At the international level, the Commission is engaged in promoting and improving collaborations on global public health issues by participating in the Global Health Security Initiative (GHSI), an international partnership launched in 2001 by the Commission, G7 countries (Canada, France, Germany, Italy, Japan, the United Kingdom, and the United States), and Mexico.[12]  Moreover, the Commission, the ECDC and other agencies have established solid cooperation with the World Health Organization (WHO) through its regional office in Europe (WHO/Europe).[13]

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II.  Recent Legislation on Serious Public Health Crises

Article 2 of Decision No. 1082/2013/EU on Serious Cross-Border Threats to Health, issued in 2013, recognizes the following categories of serious cross-border threats to health, which may trigger public health measures:

  1. (a)    threats of a biological origin, consisting of:
  2. (i)    communicable diseases;
  3. (ii)   antimicrobial resistance and healthcare-associated infections related to communicable diseases . . .;
  4. (iii)  biotoxins or the other harmful biological agents not related to communicable diseases;
  5. (b)   threats of chemical origin;
  6. (c)    threats of environmental origin;
  7. (d)   threats of unknown origin;
  8. (e)    events which may constitute public health emergencies of international concern under the IHR, provided that they fall under one of the categories of threats set out in points (a) to (d).[14]
In exceptional emergency situations, an EU Member State or the Commission may request response coordination within the Health Security Committee for serious cross-border threats to health other than the ones provided above.[15]

Decision No. 1082/2013 introduced the possibility of joint procurement of medical countermeasures, such as vaccines, which could be done through a Joint Procurement Agreement between the EU institutions and those EU Members who wish to participate.[16]

EU Members have the right to maintain or introduce additional measures and procedures to tackle serious threats to health due to biological, chemical, environmental, or unknown origin within their borders.[17]  In compliance with Decision No. 1082/2013, EU Members have designated the appropriate competent authorities responsible for epidemiological surveillance,for alert notifications, and for taking the necessary measures to protect public health in times of crisis.[18]  The Commission has prepared a template for the national authorities to be used to provide information on preparedness and response planning regarding cross-border threats to health.[19]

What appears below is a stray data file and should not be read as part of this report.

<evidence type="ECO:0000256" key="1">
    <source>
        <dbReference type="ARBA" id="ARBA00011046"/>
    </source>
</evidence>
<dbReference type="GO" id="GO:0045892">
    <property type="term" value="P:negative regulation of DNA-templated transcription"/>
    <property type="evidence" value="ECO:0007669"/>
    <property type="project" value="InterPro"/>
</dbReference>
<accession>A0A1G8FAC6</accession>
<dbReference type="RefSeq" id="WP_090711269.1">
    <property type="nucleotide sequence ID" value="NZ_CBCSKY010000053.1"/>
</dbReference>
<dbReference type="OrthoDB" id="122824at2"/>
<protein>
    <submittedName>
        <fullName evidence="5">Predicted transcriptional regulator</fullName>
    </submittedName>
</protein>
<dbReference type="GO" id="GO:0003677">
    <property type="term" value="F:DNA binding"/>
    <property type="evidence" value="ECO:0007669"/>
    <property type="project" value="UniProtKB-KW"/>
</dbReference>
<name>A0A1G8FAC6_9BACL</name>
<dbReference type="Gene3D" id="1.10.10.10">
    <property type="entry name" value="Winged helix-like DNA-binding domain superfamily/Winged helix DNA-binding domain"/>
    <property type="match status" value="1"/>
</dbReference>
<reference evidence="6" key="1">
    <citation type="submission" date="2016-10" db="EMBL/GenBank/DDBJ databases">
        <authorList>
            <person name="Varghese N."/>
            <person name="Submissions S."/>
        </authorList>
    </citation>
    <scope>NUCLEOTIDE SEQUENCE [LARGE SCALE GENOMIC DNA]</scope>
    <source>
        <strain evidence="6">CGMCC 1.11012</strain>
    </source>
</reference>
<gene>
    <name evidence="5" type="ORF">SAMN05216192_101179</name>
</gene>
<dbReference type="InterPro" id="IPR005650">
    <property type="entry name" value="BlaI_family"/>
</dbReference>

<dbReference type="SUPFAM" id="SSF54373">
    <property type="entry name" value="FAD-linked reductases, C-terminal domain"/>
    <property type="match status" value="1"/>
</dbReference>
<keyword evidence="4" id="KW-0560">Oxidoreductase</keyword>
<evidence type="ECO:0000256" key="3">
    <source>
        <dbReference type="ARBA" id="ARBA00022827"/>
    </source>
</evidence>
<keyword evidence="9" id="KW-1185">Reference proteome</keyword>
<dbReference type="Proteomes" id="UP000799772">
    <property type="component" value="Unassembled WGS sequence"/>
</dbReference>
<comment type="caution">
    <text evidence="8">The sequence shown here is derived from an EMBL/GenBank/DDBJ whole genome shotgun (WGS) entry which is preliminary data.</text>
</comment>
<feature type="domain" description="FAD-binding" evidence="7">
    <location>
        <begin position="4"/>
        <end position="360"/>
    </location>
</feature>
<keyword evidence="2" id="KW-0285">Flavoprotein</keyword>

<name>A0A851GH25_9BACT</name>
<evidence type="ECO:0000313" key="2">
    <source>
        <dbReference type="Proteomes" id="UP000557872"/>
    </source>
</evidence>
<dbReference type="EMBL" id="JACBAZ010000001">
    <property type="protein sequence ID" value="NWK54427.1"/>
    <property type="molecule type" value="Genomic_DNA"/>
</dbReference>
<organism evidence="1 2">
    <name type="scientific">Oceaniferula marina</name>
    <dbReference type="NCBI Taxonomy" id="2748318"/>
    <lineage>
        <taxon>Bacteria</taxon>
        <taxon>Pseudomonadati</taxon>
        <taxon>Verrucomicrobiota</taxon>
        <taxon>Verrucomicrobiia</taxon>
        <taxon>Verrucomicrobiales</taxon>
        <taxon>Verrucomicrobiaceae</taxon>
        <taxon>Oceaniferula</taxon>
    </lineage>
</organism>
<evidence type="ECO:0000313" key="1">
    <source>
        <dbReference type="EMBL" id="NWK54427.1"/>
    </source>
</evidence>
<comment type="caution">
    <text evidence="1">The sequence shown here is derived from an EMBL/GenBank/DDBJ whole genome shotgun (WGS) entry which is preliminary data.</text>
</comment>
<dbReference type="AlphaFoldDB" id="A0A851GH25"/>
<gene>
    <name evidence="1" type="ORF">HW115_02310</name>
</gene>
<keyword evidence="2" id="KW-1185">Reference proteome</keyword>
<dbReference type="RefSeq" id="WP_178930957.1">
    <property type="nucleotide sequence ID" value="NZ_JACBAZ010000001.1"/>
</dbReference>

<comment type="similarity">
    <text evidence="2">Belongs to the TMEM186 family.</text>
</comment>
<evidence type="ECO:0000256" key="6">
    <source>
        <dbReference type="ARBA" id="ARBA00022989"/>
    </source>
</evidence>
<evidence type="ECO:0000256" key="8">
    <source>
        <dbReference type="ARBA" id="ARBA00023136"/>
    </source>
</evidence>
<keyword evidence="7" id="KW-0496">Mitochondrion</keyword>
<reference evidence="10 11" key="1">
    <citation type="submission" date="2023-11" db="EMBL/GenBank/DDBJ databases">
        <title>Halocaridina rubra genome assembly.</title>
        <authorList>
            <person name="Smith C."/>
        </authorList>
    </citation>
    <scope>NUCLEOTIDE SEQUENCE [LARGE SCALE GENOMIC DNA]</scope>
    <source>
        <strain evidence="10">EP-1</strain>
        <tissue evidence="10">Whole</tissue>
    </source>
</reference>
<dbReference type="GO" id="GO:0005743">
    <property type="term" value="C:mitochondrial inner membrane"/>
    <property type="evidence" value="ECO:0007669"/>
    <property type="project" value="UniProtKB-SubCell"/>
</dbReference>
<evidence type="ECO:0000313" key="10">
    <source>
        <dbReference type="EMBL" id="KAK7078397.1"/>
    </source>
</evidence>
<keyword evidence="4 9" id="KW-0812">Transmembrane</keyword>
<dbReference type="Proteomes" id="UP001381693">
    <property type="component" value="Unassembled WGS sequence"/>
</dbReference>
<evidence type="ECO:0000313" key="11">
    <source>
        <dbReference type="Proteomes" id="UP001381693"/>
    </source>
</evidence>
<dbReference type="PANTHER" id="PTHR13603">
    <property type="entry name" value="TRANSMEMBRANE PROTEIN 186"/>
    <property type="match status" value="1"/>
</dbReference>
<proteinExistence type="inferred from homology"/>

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III.  Overview of Systems Responsible for Crises Management at the EU Level

The various health crises that the EU has encountered thus far, such as mad cow disease, the SARS and flu epidemics, and the ash cloud caused by the eruption of a volcano in Iceland, have demonstrated the need for cross-sector preparedness, monitoring, and response in order to tackle such crises effectively.  Therefore, beginning in 1998, the EU established the following critical organizations and systems with the objective of enhancing its own ability and that of its Members to respond to public health emergencies more efficiently.

A.  Epidemiological Surveillance Network

Decision No. 1082/2013 extended the scope of the network for the epidemiological surveillance of communicable diseases that was initially established in 1998 to include all the additional sources of threats to public health contained in article 2 (quoted above).[20]  This network is operated and coordinated through the ECDC.  The national authorities are required to send all authorities connected through the network certain data, including comparable and compatible data related to the communicable diseases and other threats to public health contained in article 2; updates on the development of epidemic situations; and information on unusual epidemics or new communicable diseases of unknown origin, including those that occur outside the EU.[21]

B.  Early Warning and Response System

At the EU level, an Early Warning and Response System (EWRS) was established in 1998, to be used to notify alerts relating to serious cross-border threats to health.[22]  Based on this system, the Commission and the national authorities are constantly communicating regarding alerts, assessing public health risks, and deciding on appropriate measures.[23]